FreeRTOS mutex with Arduino

In this post, we will learn about how to use Mutex to protect a shared resource in a multi-tasking system using freeRTOS. Whenever there are two or more tasks need to access the same resource, it is responsible of the application writer to make sure that the resource can only be accessed by one task at a time and that task has finished processing with the shared resource before handing it over to another task. In FreeRTOS, Mutex (MUTual EXclusion) is a technique to avoid corruption of a shared resource. In this tutorial, we will learn about what mutex is and its API functions. We will demonstrate the concepts by showing a practical project on Arduino where we have two tasks, task A and task B, sending information to serial port to display on Serial Monitor.

Mutex introduction

The general concept of mutex is simple. To protect the shared resource, one assign a special card (mutex) to the resource. Whoever has the card can access the resource exclusively, everybody has to wait until the card is returned and then can request the card to have access to the resource.

In our system, there are two tasks, task A and task B which both need to send information to the serial interface. The serial interface is the shared resource. We will create a mutex called serial_mutex to control access to the serial interface. If a task wants to print something on the Serial Monitor via serial interface, it must first obtain the serial_mutex. When it has done writing to the serial port, it must return serial_mutex so that other tasks can take it. If a task attempts to take serial_mutex but it is not available, it can opt to go to blocked state to wait for serial_mutex to become available again.

FreeRTOS Mutex APIs

Create a mutex

Before a mutex is used, it must be created explicitly. The function to create a mutex is xSemaphoreCreateMutex(). The name suggests mutex is a type of semaphore. We have learnt about binary semaphore in the previous post. Previously, we learnt how to defer processing from an interrupt service routine to a task by using binary semaphore. Although binary semaphore and mutex are both semaphores, they are used in different contexts and for different purposes. Binary semaphore is for synchronising whereas mutex is used for protecting a shared resource. The xSemaphoreCreateMutex() does not take any parameter and return a variable of type SemaphoreHandle_t. If the mutex can not be created, xSemaphoreCreateMutex() return NULL. In our project, we create serial_mutex by:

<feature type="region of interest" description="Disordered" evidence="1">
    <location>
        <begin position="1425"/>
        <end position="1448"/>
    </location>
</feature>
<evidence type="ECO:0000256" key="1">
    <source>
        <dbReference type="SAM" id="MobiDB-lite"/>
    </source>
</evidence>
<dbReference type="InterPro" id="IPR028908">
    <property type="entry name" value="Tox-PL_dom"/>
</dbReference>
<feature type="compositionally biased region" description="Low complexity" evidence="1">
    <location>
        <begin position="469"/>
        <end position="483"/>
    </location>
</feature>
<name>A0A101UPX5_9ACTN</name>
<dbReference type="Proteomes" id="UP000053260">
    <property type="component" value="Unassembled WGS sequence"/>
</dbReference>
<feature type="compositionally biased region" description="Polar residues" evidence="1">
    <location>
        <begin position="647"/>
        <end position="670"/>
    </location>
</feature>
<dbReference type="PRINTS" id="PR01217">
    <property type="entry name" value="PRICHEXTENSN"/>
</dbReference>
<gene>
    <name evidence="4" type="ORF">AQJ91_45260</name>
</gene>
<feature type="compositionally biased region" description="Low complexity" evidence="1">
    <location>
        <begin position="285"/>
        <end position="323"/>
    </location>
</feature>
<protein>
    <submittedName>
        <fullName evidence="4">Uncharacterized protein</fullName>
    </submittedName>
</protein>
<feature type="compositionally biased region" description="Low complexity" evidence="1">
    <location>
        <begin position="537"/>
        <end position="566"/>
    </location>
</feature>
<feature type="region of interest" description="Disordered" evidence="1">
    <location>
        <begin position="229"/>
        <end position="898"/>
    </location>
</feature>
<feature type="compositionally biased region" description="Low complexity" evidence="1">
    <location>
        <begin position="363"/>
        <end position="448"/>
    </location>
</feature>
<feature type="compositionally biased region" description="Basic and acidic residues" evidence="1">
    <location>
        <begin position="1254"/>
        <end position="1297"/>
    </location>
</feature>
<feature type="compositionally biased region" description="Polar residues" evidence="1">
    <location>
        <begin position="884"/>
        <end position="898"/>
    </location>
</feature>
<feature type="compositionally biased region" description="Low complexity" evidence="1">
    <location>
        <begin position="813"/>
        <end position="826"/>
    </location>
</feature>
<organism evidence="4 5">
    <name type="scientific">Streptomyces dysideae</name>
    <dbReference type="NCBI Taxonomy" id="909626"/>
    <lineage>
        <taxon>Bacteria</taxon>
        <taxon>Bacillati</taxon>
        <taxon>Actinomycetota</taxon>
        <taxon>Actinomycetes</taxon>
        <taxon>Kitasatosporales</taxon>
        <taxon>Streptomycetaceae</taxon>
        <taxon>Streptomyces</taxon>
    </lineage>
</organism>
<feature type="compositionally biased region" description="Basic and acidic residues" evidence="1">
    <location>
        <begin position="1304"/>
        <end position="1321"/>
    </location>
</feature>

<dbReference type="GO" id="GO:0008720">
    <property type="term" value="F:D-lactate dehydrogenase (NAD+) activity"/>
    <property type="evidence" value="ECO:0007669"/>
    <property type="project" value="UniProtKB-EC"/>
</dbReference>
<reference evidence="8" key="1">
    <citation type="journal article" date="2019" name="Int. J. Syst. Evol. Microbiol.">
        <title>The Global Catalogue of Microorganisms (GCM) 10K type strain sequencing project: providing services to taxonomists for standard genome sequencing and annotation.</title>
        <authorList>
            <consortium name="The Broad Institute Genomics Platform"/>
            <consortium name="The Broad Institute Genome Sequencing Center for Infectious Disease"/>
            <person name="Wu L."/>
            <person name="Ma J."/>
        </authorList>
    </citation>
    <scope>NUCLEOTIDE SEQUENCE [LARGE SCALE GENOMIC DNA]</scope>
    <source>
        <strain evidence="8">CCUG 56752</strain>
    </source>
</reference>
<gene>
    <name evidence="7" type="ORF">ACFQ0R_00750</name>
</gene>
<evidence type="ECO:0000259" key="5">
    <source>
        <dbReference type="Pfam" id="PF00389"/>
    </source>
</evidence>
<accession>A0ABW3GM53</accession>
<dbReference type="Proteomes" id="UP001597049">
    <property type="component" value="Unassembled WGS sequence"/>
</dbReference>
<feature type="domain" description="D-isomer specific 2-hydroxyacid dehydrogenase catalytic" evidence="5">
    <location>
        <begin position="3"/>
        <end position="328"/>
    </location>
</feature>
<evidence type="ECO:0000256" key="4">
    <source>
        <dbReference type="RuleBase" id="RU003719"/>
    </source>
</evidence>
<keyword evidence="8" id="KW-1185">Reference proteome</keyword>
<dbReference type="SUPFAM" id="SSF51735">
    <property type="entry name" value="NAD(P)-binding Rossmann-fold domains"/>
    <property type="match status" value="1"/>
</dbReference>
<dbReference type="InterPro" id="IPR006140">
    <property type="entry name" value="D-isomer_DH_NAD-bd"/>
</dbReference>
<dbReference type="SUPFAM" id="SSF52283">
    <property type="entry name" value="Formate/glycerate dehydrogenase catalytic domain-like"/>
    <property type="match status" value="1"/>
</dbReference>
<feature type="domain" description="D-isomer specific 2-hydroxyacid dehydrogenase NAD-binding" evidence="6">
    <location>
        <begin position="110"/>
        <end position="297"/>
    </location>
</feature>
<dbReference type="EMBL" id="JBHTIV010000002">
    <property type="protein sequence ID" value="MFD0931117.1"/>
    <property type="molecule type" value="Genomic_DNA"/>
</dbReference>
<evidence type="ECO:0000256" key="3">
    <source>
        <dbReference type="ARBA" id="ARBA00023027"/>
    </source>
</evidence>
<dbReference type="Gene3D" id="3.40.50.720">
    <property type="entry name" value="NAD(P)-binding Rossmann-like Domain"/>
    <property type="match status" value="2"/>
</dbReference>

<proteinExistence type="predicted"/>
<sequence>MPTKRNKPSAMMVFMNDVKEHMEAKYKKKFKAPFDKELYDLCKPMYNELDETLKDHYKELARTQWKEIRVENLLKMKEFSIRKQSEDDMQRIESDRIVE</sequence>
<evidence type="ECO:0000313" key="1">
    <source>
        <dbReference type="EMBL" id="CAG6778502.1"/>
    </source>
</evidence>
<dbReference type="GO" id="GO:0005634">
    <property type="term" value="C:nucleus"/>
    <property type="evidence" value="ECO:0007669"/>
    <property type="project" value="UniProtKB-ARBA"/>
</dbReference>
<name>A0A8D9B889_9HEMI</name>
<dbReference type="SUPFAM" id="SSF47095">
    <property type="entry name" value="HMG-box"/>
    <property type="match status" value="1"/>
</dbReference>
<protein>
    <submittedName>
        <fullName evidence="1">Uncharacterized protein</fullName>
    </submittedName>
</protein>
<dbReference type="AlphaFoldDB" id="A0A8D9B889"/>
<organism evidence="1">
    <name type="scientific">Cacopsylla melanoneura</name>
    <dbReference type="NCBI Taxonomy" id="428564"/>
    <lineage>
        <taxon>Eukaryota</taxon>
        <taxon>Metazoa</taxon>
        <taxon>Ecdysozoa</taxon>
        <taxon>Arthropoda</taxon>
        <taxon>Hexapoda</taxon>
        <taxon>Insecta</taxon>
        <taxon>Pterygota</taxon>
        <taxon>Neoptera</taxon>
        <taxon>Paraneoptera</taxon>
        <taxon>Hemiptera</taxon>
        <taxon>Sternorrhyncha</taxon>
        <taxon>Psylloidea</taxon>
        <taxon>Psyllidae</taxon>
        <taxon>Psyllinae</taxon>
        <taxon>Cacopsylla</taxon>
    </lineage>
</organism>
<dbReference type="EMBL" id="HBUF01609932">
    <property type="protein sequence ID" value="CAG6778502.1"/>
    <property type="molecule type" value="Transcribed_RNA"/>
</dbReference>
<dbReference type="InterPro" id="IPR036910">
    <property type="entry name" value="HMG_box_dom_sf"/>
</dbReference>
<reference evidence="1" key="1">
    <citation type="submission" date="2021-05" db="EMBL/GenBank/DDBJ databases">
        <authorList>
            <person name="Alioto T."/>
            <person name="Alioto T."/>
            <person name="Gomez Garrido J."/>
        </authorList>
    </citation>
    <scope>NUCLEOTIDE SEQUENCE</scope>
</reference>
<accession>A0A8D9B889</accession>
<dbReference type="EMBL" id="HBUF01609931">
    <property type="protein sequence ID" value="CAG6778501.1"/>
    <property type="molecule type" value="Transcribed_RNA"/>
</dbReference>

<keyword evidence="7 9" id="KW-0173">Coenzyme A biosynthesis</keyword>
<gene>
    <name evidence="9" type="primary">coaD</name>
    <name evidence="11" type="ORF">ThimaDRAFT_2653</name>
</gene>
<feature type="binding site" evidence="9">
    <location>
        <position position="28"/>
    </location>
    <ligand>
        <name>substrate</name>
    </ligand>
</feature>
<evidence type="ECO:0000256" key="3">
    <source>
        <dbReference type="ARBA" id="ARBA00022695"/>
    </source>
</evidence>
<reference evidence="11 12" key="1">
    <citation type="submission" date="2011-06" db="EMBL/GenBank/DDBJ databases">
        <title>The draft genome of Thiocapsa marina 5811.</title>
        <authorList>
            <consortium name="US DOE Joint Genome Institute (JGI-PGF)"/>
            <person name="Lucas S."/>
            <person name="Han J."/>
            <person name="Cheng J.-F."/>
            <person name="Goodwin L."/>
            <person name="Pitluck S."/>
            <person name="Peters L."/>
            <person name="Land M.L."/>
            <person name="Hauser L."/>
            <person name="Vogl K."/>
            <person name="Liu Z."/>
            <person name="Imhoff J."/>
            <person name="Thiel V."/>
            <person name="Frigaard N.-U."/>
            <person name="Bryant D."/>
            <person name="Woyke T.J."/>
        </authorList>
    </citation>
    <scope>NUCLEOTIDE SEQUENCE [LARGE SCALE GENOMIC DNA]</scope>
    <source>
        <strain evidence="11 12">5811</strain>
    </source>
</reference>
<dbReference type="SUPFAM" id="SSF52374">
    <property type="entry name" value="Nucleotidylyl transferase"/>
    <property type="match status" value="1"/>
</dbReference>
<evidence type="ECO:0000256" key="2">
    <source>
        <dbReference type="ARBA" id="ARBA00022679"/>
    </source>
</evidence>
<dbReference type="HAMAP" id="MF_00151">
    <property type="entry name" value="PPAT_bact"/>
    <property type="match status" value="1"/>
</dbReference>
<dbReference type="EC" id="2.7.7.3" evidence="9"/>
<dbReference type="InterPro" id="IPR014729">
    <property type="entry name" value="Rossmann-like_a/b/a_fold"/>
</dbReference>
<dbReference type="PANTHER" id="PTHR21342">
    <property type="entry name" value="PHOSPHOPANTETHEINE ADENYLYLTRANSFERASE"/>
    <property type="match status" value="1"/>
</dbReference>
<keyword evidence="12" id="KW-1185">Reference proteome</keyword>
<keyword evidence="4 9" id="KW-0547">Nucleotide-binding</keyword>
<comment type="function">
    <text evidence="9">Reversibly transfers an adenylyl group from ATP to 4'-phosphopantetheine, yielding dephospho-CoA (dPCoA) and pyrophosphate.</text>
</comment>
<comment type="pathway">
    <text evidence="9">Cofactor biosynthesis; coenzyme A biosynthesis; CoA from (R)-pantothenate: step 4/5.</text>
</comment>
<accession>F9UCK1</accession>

Taking a mutex

When a task wishes to access a resource, it first needs to take the mutex by calling function xSemaphoreTake(). We have seen this function in the previous post. This function takes two parameters: the first parameter is the mutex to be taken, the second parameter is xTicksToWait which specifies the amount of time the calling task are willing to wait in blocked state for the mutex to become available.

Giving a mutex

After accessing the shared resource and finishing its job, the task that took the mutex must return the mutex so that other tasks can access the resource. The task returns the mutex by calling xSemaphoreGive() function. We have seen xSemaphoreGiveFromISR() in the previous post which is an ISR safe version of xSemaphoreGive(). The xSemaphoreGive() function takes a parameter which is the mutex to be given.

In our project, when task A wants to send information to Serial Monitor, it must first attempt to take the serial_mutex. Task A will look like this:

Similarly, when task B wants to send data to serial, it must try to take serial_mutex. Task B will look like this:

Notes on using mutex

Although mutex is a effective way of protecting a shared resource, care must be taken to avoid certain problems, for example, deadlock or priority inversion. Deadlock can happen in certain situations, for example, when two tasks wait in blocked state forever because each task waits for mutex that is hold by the other task. Priority inversion happens when a high priority task has to wait in blocked state for a lower priority task to finish executing because the lower priority task is holding a mutex that prevents the high priority task executes.

Running on Arduino

The full code is shown below:

To compile and run this code, the FreeRTOS library for Arduino must be installed first. In Arduino IDE, go to Sketch->Include library->Manage Libraries… and search for freeRTOS. Install the freeRTOS library by Richard Barry. The library is included by the macro #include <Arduino_FreeRTOS.h>. To use Mutex, you will also need to include semaphore library by #include <semphr.h>.

Compile and run the code will show this result. Data printed by task A and task B is not corrupted as accessing to the Serial is protected by the mutex.

freeRTOS mutex code result printed on Arduino Serial Monitor

Wrapping Up

That’s all for this post. Hopefully you gain some understanding in using mutex in FreeRTOS. We will be learning more about FreeRTOS in coming posts.

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